I know I’ve mentioned before that Charles C.W. Cooke is rapidly moving up my list of favorite conservative analysts. I like the way he thinks, and I like the way he writes about his thoughts. His latest outing is a firm rebuke to those Democrats who are desperately trying to establish that the dismal failure that is Obamacare (so far, at least) is all the Republican’s fault.
He begins by acknowledging that it’s natural for people to look for scapegoats, especially when they’re very deeply invested in their own failure. One cannot ignore reality, however. While it’s really true that Republicans, for whatever reasons, have predicted and desired Obamacare’s failure, that does not make them responsible for the fact that their wishes came true:
That notwithstanding, my opinion on this matter has absolutely no bearing on the outcome — and to pretend that it does is extremely naïve. I am not possessed of any magical power with which I might prevent the law from working, any more than I am able to stare at an airplane and will it to crash into the ground. I did not award a no-bid contract to a failed Canadian IT firm, nor ensure that the system wasn’t tested until four days before it launched, nor allow it to be “built using ten-year-old technology.” Nor, for that matter, did Republicans. Unless you believe that the role of Congress is merely to “support” the president in all that he does, the fact that more than half of the voting public and one of the country’s two political parties have been critical should not be held against them.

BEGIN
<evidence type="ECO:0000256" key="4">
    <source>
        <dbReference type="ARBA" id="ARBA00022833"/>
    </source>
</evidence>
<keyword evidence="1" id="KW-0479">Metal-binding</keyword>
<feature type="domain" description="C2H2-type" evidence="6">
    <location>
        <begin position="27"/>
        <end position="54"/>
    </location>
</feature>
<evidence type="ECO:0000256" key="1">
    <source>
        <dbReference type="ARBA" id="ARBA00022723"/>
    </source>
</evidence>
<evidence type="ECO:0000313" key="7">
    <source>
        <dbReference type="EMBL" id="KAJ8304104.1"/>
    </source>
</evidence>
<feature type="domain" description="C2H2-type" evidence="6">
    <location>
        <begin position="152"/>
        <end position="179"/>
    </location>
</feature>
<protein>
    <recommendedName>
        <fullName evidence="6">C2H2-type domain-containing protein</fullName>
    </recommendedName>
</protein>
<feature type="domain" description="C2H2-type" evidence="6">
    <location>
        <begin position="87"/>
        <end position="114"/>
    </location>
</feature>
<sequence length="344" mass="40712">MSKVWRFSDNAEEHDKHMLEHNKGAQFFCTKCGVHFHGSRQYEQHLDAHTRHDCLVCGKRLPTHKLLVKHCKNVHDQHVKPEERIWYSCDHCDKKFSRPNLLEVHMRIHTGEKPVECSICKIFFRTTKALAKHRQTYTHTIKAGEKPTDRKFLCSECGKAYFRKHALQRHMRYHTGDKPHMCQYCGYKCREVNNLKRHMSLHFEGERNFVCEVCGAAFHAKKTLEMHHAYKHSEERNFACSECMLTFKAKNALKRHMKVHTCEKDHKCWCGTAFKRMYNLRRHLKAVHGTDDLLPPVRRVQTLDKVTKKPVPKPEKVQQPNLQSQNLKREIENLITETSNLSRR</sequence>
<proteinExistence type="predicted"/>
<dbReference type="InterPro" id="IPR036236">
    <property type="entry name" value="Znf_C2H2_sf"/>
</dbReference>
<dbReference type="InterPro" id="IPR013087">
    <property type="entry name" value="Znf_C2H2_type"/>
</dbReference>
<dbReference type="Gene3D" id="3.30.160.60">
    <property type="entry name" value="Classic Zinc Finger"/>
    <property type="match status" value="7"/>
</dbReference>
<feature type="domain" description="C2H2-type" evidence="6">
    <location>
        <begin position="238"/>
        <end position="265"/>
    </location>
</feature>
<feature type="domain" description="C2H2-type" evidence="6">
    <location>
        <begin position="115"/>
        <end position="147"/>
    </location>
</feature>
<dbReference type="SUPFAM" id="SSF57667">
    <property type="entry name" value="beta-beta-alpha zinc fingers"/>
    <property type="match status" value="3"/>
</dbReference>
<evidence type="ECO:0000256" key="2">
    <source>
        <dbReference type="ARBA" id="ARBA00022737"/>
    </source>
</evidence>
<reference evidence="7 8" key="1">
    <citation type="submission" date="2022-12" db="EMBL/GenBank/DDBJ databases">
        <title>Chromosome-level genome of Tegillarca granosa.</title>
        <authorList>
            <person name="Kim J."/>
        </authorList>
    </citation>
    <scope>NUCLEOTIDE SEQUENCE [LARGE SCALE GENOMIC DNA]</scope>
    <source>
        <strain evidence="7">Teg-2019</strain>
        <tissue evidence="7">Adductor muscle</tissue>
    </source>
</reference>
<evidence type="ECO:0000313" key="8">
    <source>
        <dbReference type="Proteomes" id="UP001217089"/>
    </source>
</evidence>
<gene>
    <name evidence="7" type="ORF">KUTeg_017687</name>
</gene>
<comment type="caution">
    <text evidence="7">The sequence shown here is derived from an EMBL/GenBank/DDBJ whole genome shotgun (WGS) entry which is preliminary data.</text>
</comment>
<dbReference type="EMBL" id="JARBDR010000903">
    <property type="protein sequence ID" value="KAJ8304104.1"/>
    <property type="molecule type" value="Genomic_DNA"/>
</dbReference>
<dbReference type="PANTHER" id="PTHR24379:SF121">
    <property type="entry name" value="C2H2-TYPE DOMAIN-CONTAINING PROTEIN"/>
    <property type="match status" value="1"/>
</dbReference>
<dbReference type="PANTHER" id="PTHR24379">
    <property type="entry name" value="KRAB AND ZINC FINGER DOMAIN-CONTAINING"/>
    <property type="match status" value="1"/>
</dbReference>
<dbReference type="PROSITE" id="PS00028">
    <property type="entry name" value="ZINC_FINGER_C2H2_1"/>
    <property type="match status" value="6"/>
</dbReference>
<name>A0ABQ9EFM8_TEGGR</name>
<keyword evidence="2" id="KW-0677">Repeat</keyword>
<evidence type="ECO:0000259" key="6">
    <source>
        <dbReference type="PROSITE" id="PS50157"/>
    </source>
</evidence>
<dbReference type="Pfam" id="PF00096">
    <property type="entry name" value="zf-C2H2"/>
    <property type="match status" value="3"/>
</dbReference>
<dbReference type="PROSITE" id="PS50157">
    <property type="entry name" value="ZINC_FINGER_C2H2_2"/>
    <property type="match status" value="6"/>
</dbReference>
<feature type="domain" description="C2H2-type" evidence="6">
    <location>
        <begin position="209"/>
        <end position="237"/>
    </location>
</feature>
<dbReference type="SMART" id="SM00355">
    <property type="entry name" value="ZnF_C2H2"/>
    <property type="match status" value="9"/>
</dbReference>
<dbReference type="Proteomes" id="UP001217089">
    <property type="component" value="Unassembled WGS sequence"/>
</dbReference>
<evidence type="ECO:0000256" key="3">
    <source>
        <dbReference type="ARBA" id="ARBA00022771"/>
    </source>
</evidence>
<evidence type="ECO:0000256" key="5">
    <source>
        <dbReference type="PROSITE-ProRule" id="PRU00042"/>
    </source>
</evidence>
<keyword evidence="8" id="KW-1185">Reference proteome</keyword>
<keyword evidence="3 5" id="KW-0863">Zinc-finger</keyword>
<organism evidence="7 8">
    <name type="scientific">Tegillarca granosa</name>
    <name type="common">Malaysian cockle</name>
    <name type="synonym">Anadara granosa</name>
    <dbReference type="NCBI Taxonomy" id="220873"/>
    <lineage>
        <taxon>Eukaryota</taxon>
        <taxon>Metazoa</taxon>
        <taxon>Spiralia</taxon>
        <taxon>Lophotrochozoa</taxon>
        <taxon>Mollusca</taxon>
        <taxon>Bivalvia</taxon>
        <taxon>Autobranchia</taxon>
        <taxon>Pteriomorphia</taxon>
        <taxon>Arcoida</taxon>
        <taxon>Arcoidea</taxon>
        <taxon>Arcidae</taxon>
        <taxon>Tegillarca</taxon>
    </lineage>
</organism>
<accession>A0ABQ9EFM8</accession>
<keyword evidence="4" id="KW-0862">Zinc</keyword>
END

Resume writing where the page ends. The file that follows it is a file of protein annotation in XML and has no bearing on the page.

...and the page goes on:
To believe that the states have in some way “nullified” or “sabotaged” the law by choosing not to do the lifting themselves is to believe that the states are merely regional departments of the federal government and that their electing whether or not to expand Medicaid or set up health-care exchanges is illegitimate. In this case, “political reasons” means doing what the people in their states wanted them to do. What next? That “if Americans had just chosen to sign up, then the system would have worked”?
I urge you to read the whole thing, if for no other reason than the pleasure of reading intelligent political analysis that is also beautifully written.